Modeled on myth, the redemptive tale of an intermittently unscrupulous adult whose physical and emotional damage is mystically healed.
D’Erasmo’s insights, sensitivity and linguistic flair are applied to a hero of questionable appeal in her oddly paced third novel (A Seahorse Year, 2004, etc.). Gabriel was an impressionable child whose early years were colored by his mother’s imaginative influence: the stories from Ovid she read to him when he was sick; the cities she constructed out of waste paper. But the childhood idyll ends when Gabriel’s father walks out, disappearing from the family’s life. Financially ruined, they move to Florida where the mother works in a motel, leaving Gabriel to run wild. Theft, sex with men for money and drug dealing ensue. Expelled from school, Gabriel ends up in a remote Arizona college making his own version of Joseph Cornell boxes, odd jumbles of items inside frames. Later, in New York, he writes obituaries and dreams of art and owning a house in Brooklyn, but he can’t decide whether to commit to his boyfriend Janos. Then Gabriel develops an unusual cancer. On the eve of aggressive chemotherapy, he steps out of his life and goes to Mexico, the last known place visited by his father. There, working in a spiritual/artistic commune, he falls under the spell of a possibly visionary child whose death frees Gabriel to purge darker aspects of his own psyche. Reunited with his mother, forgiven by Janos, restored to a kind of health and working on a project that pays tribute to 9/11 and to existence beyond death, he resumes a connected life.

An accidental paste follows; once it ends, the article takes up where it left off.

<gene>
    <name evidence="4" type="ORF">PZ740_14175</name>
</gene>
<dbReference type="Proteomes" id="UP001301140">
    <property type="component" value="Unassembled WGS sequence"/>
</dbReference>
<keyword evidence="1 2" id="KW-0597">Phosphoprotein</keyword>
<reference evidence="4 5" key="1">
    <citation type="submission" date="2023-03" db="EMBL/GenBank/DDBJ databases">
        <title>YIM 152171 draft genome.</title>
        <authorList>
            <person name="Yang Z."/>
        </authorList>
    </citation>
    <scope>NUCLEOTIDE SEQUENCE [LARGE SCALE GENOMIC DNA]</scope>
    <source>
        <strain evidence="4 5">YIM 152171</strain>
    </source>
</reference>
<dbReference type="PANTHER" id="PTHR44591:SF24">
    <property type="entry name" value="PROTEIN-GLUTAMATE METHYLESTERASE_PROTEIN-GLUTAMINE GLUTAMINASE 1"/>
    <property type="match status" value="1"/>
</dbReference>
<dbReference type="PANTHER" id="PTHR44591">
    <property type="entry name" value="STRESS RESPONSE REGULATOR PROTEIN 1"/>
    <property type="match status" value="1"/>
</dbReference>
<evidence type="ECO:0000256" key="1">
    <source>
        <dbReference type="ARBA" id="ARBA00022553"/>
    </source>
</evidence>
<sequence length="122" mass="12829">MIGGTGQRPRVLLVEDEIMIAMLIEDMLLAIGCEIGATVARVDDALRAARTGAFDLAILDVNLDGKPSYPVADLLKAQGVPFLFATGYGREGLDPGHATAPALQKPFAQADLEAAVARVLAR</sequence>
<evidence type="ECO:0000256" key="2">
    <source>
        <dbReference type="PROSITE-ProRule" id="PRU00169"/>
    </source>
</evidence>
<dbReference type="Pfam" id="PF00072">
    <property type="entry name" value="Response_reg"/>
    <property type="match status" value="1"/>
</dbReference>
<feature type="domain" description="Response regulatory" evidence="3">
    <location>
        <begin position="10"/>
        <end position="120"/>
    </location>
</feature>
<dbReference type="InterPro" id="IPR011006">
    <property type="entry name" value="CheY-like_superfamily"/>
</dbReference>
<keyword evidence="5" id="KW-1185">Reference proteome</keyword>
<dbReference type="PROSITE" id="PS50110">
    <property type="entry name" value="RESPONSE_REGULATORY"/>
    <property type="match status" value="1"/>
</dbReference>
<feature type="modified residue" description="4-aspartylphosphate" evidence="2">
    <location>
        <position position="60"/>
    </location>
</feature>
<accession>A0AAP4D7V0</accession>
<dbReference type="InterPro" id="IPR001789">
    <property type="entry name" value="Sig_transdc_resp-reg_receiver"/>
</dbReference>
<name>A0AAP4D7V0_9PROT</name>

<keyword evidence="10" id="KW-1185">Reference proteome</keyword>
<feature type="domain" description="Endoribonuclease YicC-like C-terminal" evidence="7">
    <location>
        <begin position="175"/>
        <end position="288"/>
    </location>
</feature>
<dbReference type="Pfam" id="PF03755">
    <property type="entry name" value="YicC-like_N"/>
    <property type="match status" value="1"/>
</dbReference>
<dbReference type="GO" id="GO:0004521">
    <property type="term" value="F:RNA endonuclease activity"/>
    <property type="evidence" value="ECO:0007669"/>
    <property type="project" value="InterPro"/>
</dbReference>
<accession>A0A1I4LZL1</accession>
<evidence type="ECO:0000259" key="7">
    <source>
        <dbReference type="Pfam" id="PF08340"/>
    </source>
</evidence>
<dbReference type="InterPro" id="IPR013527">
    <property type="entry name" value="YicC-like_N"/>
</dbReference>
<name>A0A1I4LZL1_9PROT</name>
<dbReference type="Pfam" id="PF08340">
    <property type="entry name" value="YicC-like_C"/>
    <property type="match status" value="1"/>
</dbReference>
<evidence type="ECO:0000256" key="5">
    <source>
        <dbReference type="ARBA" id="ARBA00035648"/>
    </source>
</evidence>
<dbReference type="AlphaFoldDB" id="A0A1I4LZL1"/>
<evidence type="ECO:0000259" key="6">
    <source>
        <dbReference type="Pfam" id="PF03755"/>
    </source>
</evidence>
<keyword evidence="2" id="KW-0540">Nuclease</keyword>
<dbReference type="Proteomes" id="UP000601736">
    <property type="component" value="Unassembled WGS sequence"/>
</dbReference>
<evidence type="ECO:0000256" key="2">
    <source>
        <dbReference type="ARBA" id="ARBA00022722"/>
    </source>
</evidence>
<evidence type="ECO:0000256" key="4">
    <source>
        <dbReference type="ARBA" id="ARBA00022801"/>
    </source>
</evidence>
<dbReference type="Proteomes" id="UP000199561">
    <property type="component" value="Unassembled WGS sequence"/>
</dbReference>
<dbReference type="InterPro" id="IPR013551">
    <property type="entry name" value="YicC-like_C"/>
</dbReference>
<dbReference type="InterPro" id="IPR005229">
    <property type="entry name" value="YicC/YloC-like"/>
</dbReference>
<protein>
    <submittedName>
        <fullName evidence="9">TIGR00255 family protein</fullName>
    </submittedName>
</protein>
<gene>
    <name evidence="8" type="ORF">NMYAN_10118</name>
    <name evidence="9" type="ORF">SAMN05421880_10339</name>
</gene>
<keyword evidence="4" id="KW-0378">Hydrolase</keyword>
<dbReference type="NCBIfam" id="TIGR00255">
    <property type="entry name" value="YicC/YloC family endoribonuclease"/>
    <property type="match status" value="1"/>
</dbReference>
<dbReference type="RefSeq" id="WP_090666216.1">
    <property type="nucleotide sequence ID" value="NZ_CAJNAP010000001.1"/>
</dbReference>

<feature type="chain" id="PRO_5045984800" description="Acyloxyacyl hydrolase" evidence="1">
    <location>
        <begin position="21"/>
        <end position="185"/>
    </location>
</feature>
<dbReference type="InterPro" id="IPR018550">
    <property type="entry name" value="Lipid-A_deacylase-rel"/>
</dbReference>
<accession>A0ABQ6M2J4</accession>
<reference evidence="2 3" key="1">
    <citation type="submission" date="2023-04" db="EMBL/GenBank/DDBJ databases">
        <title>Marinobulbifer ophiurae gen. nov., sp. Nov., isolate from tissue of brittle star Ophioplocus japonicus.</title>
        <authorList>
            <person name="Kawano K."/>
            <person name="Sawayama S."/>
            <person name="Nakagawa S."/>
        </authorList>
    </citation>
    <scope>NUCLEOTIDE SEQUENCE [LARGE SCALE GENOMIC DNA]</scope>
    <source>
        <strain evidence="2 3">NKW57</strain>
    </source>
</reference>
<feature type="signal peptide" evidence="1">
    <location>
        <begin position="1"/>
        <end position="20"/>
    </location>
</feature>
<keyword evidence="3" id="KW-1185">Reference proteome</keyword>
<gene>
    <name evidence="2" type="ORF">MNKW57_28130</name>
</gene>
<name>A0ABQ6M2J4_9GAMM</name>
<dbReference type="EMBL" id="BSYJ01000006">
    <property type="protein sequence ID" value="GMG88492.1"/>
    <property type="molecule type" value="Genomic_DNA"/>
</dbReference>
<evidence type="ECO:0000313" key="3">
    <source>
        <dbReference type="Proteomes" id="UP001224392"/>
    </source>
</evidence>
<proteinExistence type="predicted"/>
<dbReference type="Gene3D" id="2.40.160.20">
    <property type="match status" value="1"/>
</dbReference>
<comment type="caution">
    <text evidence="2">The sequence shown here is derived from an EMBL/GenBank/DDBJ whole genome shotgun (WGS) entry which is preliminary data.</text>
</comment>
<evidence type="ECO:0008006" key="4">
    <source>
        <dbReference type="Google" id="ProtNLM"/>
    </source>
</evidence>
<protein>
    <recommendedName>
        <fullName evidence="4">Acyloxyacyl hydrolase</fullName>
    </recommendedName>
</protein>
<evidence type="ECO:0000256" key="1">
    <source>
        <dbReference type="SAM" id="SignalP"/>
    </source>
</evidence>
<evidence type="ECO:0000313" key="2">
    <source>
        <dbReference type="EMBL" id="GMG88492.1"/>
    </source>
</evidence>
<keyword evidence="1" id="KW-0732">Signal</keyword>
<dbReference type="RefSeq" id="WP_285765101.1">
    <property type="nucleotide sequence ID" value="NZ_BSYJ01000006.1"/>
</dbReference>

Affecting themes and deft technique aren’t enough to hoist aloft an intermittently abstract, solipsistic tale.